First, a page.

Van Halen was the first band to take huge productions into tertiary, third-level markets. We'd pull up with nine eighteen-wheeler trucks, full of gear, where the standard was three trucks, max. And there were many, many technical errors - whether it was the girders couldn't support the weight, or the flooring would sink in, or the doors weren't big enough to move the gear through.
The contract rider read like a version of the Chinese Yellow Pages because there was so much equipment, and so many human beings to make it function. So just as a little test, in the technical aspect of the rider, it would say "Article 148: There will be fifteen amperage voltage sockets at twenty-foot spaces, evenly, providing nineteen amperes …" This kind of thing. And article number 126, in the middle of nowhere, was: "There will be no brown M&M's in the backstage area, upon pain of forfeiture of the show, with full compensation."
So, when I would walk backstage, if I saw a brown M&M in that bowl … well, line-check the entire production. Guaranteed you're going to arrive at a technical error. They didn't read the contract. Guaranteed you'd run into a problem. Sometimes it would threaten to just destroy the whole show. Something like, literally, life-threatening.
Through its rider, the band had created a easy-to-monitor and trustworthy indicator. No brown M&Ms, and the show was likely set up to go smoothly. But if otherwise, don't perform until the entire venue is scrutinized for other missed requirements.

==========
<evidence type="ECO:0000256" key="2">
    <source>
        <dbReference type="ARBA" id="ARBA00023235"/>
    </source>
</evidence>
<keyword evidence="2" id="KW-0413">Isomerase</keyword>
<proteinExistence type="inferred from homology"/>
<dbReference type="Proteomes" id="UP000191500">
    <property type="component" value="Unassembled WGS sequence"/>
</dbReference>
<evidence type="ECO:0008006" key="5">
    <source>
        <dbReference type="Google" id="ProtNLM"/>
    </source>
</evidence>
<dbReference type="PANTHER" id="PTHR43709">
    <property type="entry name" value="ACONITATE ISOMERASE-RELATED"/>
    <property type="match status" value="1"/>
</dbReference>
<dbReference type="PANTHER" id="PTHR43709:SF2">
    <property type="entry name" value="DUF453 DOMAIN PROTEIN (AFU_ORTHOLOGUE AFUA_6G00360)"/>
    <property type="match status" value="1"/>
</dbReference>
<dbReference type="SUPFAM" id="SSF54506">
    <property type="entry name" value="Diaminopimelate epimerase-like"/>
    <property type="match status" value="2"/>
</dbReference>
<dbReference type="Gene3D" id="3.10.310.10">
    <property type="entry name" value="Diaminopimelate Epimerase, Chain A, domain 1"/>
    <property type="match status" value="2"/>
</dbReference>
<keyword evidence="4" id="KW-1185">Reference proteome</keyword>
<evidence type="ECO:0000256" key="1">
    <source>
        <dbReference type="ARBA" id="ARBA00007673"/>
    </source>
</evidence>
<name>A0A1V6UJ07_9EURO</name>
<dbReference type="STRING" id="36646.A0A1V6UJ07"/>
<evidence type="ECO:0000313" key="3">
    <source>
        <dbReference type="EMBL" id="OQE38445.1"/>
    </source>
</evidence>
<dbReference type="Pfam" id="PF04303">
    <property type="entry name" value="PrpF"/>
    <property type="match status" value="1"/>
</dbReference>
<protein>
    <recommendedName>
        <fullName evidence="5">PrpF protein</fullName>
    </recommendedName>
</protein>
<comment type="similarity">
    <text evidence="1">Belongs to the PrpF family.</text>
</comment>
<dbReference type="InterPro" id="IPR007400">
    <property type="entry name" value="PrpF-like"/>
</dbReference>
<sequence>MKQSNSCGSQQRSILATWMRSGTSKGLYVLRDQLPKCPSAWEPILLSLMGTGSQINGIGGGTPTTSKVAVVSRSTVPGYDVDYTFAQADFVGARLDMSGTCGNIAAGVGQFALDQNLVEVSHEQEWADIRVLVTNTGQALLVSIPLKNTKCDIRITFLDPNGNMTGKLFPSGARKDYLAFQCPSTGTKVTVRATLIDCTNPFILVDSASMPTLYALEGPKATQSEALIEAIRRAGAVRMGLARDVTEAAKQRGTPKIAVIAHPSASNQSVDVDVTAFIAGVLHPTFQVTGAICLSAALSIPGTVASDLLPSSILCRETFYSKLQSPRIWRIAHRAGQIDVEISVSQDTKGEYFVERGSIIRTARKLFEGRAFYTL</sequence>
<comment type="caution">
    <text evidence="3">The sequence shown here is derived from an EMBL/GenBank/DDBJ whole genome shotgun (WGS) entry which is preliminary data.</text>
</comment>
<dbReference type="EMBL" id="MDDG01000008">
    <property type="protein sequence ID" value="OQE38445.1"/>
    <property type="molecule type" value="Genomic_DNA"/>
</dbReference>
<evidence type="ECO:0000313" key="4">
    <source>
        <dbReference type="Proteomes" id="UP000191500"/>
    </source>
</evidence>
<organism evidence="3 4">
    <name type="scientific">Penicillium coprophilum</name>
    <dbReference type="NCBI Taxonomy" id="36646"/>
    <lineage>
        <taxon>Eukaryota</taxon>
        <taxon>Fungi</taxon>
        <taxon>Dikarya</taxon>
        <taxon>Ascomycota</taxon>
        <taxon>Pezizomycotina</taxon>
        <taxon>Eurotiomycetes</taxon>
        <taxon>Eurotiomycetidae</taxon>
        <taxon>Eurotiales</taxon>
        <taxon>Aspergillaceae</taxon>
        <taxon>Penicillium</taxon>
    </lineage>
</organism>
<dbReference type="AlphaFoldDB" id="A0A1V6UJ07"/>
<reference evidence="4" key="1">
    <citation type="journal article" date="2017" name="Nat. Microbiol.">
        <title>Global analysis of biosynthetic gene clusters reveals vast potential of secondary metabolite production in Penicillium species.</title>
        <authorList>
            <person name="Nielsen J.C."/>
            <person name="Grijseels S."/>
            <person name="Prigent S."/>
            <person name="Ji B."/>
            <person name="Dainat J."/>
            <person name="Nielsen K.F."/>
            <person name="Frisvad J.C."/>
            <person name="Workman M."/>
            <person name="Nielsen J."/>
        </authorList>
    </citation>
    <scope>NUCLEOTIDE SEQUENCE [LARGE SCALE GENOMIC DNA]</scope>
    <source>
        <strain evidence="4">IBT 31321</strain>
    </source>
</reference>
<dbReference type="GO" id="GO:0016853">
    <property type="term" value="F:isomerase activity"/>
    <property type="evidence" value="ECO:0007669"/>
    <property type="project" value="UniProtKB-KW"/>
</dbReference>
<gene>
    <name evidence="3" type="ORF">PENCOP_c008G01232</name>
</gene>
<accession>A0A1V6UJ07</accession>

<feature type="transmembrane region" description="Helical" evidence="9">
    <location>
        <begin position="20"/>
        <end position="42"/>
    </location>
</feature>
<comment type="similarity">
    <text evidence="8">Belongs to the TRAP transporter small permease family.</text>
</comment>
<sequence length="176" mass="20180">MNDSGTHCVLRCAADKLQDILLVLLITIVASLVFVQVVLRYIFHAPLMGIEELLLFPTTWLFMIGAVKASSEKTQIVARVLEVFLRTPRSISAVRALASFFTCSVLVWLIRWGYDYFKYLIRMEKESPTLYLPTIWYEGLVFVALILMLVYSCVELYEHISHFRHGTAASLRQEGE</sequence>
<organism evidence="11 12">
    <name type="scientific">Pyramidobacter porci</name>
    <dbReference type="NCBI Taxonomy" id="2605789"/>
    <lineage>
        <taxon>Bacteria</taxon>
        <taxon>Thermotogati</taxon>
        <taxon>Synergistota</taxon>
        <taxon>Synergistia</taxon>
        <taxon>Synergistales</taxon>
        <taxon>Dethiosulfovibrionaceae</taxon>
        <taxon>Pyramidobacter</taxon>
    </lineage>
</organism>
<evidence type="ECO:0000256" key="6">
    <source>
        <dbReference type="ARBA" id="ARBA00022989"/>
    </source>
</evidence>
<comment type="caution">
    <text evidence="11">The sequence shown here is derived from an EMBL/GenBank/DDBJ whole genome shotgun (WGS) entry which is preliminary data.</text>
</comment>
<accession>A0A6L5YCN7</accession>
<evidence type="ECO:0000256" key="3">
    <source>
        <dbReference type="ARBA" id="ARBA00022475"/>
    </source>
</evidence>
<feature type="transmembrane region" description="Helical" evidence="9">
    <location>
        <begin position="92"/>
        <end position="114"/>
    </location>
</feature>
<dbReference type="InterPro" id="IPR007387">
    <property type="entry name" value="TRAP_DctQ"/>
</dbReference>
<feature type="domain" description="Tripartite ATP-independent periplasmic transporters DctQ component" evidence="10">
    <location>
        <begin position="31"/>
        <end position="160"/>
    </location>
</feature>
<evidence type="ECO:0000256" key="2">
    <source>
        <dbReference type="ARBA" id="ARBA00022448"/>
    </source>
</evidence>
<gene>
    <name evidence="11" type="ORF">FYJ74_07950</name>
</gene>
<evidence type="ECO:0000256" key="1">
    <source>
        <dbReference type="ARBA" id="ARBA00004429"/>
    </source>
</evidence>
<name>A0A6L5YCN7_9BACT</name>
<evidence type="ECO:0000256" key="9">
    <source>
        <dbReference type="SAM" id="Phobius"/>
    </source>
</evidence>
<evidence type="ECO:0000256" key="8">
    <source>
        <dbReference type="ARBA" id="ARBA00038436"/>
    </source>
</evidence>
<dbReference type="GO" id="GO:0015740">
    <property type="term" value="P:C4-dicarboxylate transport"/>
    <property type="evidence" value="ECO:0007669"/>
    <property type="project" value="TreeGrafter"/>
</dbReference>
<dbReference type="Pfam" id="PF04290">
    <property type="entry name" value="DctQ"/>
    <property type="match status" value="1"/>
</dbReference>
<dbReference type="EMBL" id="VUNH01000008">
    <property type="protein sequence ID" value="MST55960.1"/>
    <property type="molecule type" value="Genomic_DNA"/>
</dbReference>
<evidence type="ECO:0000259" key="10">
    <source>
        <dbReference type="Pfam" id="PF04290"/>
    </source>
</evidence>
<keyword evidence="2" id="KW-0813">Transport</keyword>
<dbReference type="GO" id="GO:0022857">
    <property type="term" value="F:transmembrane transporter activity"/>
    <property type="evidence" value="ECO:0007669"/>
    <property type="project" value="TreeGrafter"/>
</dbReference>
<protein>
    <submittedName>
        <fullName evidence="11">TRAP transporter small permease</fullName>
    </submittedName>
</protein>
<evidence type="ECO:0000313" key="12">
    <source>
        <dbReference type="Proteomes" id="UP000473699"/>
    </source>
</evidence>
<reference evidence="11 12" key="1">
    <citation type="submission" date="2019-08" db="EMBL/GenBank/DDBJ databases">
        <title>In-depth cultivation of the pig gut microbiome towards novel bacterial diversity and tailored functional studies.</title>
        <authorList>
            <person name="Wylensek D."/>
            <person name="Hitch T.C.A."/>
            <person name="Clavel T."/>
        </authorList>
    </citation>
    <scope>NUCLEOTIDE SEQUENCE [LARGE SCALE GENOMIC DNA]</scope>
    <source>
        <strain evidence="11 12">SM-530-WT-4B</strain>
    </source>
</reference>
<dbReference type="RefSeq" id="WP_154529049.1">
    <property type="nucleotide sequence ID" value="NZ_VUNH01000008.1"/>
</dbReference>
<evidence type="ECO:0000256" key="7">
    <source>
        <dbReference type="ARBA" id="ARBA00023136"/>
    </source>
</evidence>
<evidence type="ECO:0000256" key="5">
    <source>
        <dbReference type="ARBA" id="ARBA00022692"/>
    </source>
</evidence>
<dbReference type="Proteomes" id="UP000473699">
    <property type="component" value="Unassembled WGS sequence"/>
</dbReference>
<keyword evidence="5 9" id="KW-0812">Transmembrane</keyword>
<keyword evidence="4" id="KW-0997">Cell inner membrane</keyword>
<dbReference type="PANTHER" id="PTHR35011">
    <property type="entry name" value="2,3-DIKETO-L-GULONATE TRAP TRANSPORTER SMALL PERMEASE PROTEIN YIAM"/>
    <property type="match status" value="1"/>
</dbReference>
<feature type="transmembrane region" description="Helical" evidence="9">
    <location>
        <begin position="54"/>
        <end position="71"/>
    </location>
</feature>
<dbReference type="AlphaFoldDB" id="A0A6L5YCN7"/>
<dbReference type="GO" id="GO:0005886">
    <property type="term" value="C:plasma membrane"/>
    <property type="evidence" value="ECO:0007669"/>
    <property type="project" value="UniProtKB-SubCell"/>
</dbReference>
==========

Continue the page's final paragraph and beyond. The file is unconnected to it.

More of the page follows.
The lesson to take from Van Halen's wisdom is that having good indicators is key to achieving success.
This is also extremely true for the world of investing, where you are deploying capital based upon an expected future return. How do you determine when it's a good time to enter into an investment? Once in it, how do you monitor the conditions supporting your rationale for holding it - are those changing? And if so, are they getting better or worse? When should you exit the position?
For all of these questions, the better the indicators you use, the more accurate and informed your decision-making will be. And the better your returns as an investor will be.
When The Indicators Are Giving A Signal, Pay Attention
Over the years, we've compiled a large number of indicators that we monitor closely on an ongoing basis here at PeakProsperity.com. They most definitely inform our economic outlook and forecasting.
We'll dedicate an upcoming report to laying out the sources and metrics we place the greatest weighting on. But several that we're watching closely right now come from two market analysts that we highly respect.